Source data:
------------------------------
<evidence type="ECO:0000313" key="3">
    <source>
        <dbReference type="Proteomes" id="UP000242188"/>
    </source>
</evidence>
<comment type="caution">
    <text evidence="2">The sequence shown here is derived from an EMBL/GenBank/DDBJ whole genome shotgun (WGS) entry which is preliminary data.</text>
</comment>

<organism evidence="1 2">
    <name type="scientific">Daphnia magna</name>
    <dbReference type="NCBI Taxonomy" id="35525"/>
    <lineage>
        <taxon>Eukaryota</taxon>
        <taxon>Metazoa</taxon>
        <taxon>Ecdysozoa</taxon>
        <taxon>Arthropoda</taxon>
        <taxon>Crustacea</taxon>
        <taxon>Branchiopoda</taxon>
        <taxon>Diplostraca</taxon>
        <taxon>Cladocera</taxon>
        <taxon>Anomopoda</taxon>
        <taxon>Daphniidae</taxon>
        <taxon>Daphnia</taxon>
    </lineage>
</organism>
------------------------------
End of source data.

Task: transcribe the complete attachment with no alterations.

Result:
<evidence type="ECO:0000313" key="3">
    <source>
        <dbReference type="Proteomes" id="UP000242188"/>
    </source>
</evidence>
<comment type="caution">
    <text evidence="2">The sequence shown here is derived from an EMBL/GenBank/DDBJ whole genome shotgun (WGS) entry which is preliminary data.</text>
</comment>

<organism evidence="1 2">
    <name type="scientific">Daphnia magna</name>
    <dbReference type="NCBI Taxonomy" id="35525"/>
    <lineage>
        <taxon>Eukaryota</taxon>
        <taxon>Metazoa</taxon>
        <taxon>Ecdysozoa</taxon>
        <taxon>Arthropoda</taxon>
        <taxon>Crustacea</taxon>
        <taxon>Branchiopoda</taxon>
        <taxon>Diplostraca</taxon>
        <taxon>Cladocera</taxon>
        <taxon>Anomopoda</taxon>
        <taxon>Daphniidae</taxon>
        <taxon>Daphnia</taxon>
    </lineage>
</organism>